# Relational Operations in a Programming Language

## Overview of Relational Operations

• Relational operations are used in programming languages to compare two values or expressions.
• These operations return a Boolean value (True or False) based on the condition of the comparison.

## The Six Basic Relational Operators

• Equality Operator (==): Checks if the values of two operands are equal or not. If yes, it returns True.
• Not Equal Operator (!=): Checks if the values of two operands are equal or not. If the values are not equal, it returns True.
• Greater than Operator (>): Checks if the value of left operand is greater than the value of right operand. If yes, it returns True.
• Less than Operator (<): Checks if the value of left operand is less than the value of right operand. If yes, it returns True.
• Greater than or equal to Operator (>=): Checks if the value of left operand is greater than or equal to the value of right operand. If yes, it returns True.
• Less than or equal to Operator (<=): Checks if the value of left operand is less than or equal to the value of right operand. If yes, it returns True.

## Application of Relational Operations

• Relational operators are widely used in conditional statements, especially in loops and if statements.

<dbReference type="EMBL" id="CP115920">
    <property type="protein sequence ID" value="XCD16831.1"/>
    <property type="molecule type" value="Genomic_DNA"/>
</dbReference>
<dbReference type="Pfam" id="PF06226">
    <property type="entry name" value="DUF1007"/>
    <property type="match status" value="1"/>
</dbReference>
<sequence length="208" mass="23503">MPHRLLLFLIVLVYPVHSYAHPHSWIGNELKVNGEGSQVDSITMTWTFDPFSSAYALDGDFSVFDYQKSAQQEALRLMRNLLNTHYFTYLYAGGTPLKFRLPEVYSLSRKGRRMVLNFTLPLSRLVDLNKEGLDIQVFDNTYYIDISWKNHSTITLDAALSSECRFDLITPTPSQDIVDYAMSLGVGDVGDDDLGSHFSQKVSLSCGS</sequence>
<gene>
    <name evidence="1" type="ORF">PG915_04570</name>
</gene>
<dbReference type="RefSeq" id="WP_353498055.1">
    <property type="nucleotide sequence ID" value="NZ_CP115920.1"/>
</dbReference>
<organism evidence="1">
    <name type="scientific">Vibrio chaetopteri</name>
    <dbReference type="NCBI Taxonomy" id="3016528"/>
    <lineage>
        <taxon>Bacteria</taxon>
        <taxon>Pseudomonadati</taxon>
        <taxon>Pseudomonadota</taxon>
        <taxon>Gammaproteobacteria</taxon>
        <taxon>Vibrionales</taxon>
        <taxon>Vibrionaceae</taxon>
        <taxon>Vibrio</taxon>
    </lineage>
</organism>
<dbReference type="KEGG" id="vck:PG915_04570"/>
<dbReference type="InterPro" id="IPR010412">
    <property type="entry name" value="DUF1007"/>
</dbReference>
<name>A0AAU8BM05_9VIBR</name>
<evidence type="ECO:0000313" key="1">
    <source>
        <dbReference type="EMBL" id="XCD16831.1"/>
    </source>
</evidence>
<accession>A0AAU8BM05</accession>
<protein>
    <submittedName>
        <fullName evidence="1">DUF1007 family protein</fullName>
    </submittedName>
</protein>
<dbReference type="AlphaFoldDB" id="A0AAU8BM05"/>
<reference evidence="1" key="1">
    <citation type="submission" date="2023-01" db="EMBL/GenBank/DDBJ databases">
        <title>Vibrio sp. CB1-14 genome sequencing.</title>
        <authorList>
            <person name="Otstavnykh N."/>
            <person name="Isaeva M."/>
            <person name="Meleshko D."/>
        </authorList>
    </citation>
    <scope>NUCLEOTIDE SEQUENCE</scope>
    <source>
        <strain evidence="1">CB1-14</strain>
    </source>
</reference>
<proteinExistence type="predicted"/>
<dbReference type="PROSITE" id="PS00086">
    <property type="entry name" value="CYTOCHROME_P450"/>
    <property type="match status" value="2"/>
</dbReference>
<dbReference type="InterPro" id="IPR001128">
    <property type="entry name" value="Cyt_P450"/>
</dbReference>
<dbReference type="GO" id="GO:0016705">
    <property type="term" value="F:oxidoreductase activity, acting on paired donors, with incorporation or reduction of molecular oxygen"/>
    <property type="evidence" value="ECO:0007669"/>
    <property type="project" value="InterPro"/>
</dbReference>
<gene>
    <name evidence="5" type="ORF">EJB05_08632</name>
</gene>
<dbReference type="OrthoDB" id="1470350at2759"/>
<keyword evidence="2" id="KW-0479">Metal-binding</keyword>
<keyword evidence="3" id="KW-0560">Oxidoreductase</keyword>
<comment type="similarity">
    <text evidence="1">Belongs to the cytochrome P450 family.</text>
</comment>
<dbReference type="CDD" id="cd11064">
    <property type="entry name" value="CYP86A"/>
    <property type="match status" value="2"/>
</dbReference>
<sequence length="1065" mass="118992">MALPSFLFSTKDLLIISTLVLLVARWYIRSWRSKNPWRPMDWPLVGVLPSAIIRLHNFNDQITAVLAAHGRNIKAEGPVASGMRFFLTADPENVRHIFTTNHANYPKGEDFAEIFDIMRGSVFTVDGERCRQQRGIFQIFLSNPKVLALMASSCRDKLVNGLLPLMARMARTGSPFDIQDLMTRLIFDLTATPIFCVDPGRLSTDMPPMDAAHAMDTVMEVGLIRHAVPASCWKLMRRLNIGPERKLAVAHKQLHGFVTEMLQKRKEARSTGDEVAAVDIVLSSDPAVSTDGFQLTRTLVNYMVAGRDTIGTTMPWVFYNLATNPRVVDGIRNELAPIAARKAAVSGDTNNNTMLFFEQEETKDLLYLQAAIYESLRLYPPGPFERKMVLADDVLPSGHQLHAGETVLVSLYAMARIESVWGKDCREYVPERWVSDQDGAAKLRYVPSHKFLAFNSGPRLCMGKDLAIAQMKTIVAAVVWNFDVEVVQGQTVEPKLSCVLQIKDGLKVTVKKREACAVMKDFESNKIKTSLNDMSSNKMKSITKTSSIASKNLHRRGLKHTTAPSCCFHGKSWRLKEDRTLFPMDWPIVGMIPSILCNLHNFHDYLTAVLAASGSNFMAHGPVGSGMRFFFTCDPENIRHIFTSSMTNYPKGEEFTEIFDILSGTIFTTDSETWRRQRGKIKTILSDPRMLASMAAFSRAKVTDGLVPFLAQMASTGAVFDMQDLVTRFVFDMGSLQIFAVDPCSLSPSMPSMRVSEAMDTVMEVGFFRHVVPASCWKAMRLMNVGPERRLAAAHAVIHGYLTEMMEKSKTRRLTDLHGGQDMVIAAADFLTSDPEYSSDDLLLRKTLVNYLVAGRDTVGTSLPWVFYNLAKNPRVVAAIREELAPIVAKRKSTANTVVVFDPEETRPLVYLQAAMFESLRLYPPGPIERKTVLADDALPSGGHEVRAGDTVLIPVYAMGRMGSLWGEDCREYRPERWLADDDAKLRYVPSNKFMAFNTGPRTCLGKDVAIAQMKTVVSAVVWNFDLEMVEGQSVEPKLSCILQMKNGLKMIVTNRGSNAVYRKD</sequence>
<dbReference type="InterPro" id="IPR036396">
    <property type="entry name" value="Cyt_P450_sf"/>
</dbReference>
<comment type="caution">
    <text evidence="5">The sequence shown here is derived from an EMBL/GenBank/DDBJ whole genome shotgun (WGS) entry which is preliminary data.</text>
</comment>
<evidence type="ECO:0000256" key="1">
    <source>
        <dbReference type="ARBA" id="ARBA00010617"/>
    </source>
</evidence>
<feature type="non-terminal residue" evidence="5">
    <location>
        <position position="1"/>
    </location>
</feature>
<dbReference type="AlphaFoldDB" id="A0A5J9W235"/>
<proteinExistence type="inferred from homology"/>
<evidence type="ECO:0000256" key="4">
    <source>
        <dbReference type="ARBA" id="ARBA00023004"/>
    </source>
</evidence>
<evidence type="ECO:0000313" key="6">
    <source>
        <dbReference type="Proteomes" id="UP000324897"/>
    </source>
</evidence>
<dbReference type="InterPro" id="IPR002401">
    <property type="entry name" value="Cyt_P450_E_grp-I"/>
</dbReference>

• They are essential for controlling the flow of execution in a program, allowing the program to react differently depending on the input.

## Specific Use Cases in Programming

• Sorting algorithms rely heavily on relational operators to compare elements and decide their order.
• Search algorithms use relational operators to locate a desired piece of data within a larger set.

## Sidenotes

• Because these are Boolean operations, the output is always True or False.
• The values or expressions being compared must be compatible types — for instance, you typically can’t directly compare a string and an integer.
• However, some languages will automatically coerce types where possible, such as Python’s ability to compare integers and floats.